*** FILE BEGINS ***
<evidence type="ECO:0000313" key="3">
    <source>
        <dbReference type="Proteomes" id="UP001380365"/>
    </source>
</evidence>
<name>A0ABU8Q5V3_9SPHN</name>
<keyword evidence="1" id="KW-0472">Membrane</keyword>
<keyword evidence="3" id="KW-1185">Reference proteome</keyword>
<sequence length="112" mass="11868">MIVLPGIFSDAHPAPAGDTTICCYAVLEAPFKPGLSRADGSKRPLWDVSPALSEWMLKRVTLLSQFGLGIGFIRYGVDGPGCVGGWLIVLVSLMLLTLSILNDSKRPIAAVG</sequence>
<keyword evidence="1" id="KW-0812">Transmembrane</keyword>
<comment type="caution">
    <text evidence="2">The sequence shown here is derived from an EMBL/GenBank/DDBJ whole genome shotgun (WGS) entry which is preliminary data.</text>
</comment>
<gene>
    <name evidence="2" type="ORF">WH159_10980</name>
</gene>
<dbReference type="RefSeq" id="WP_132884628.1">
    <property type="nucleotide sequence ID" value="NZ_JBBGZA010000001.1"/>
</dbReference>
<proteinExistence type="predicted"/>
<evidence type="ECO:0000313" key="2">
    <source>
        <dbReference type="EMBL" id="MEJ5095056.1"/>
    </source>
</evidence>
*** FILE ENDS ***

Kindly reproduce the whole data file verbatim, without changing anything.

<evidence type="ECO:0000313" key="3">
    <source>
        <dbReference type="Proteomes" id="UP001380365"/>
    </source>
</evidence>
<name>A0ABU8Q5V3_9SPHN</name>
<keyword evidence="1" id="KW-0472">Membrane</keyword>
<keyword evidence="3" id="KW-1185">Reference proteome</keyword>
<sequence length="112" mass="11868">MIVLPGIFSDAHPAPAGDTTICCYAVLEAPFKPGLSRADGSKRPLWDVSPALSEWMLKRVTLLSQFGLGIGFIRYGVDGPGCVGGWLIVLVSLMLLTLSILNDSKRPIAAVG</sequence>
<keyword evidence="1" id="KW-0812">Transmembrane</keyword>
<comment type="caution">
    <text evidence="2">The sequence shown here is derived from an EMBL/GenBank/DDBJ whole genome shotgun (WGS) entry which is preliminary data.</text>
</comment>
<gene>
    <name evidence="2" type="ORF">WH159_10980</name>
</gene>
<dbReference type="RefSeq" id="WP_132884628.1">
    <property type="nucleotide sequence ID" value="NZ_JBBGZA010000001.1"/>
</dbReference>
<proteinExistence type="predicted"/>
<evidence type="ECO:0000313" key="2">
    <source>
        <dbReference type="EMBL" id="MEJ5095056.1"/>
    </source>
</evidence>